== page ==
Accordingly, http://www.YourScan.org seeks donated mammograms with physician-diagnosed lesion(s) of any type. To donate a mammogram, please go to the website and fill out a release form for your mammogram sets and they will formally request a copy of them from your doctor. If you already have copies, you can directly upload them from the website http://www.YourScan.org.
The crowd-sourcing approach seeks to accelerate the data collection and assemble the comprehensive library. The universal application of the scanning technology for diagnostic purposes will require collaboration with medical institutional partners and ultimately federal regulatory review and approval.
How Does it Work? – The Leaves of a Maple Tree
Compared with existing image recognition software, the YourScan.com website uses an entirely different technology: Ldb3 technology. The standard approach is to mechanically count pixels and make numerical comparisons that are often useful but sometimes misleading, especially when dealing with organic shapes such as lesions.
By contrast, Ldb3 technology mimics the process of human vision. Like the leaves of a maple tree, no two lesions are identical. Yet when shown a maple leaf, we can identify it as belonging to a maple tree because it “looks like a maple leaf.” We do this by visually generalizing a leaf's specific features and engaging in what digital recognition technologists call “visual rounding.” It is a kind of pattern or shape recognition based on previous identifications. This is the same process used by Ldb3 technology and is remarkably fast and accurate. Using the tissue profile library it identifies tissue patterns missed by the human eye or not recognized by other technologies.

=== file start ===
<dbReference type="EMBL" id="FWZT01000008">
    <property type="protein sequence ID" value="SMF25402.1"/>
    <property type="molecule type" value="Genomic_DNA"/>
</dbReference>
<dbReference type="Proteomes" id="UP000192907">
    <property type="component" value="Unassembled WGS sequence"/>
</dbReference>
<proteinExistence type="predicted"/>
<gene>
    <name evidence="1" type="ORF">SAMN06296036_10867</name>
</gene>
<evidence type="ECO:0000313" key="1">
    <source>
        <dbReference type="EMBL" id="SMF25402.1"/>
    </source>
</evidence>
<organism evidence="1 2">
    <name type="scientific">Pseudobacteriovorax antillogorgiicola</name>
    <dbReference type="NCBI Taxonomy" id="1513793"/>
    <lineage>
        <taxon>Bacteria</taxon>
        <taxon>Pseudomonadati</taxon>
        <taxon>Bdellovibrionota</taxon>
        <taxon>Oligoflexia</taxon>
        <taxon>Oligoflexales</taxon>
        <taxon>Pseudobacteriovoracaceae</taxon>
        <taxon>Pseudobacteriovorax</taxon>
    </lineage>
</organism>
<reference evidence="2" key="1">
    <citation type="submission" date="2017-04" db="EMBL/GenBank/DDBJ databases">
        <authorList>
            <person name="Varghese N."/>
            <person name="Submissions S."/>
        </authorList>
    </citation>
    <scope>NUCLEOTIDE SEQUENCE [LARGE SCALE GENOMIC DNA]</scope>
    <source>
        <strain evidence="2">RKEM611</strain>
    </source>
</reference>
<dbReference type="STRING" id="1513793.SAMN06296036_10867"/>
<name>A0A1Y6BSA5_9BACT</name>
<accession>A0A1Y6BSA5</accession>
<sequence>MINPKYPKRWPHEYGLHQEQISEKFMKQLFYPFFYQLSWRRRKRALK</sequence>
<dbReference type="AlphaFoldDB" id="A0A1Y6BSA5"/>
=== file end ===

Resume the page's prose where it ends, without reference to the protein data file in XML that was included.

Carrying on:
The attached image is Ldb3 tissue profiled malignant lesion that illustrates the technology, using a 2-D mammogram. The technology detects and highlights the tissue patterns isolating them in green, against the gray and white background of the mammogram. Seen this way, lesions clearly have distinct shapes that, while not identical, share distinct characteristic features.
Mammograms can be scanned against the library of known precursor and lesion tissue profiles. On the http://www.YourScan.org website is a screen shot of the technology doing such a scan. And, a mammogram you can perform a scan with looking for malignant lesions, using earlier recorded lesion tissue profiles.
As the tissue profile library expands with additional donated mammograms, the statistical significance of its analysis will sharpen even further. The tissue profiling of a first 2,000 lesions has yielded some tantalizing preliminary results. In the examples on their website, http://www.YourScan.org the Ldb3 technology appears to distinguish a benign lesion from a malignant lesion. It does this by revealing the existence of a central core in the malignant lesion. Recognizing this tissue pattern has proven to be a reliable method to distinguish between benign and malignant lesions. That is, malignant lesions appear to have a centralized core that the mass grows outward from, whereas benign lesions appear to lack such a core. The http://www.YourScan.org website has diagnosed benign and malignant examples that clearly show the difference in their tissue profiling.
Moreover, mammographic images of the same two lesions without the Ldb3 technology highlighting. As is readily apparent from the website images, it is virtually impossible for the human eye to detect the lesion. Only with Ldb3 highlighting is either one readily visible on the website.
Kenneth Boulange, www.YourScan.org, http://www.YourScan.org, +1 415 987 9414, [email protected]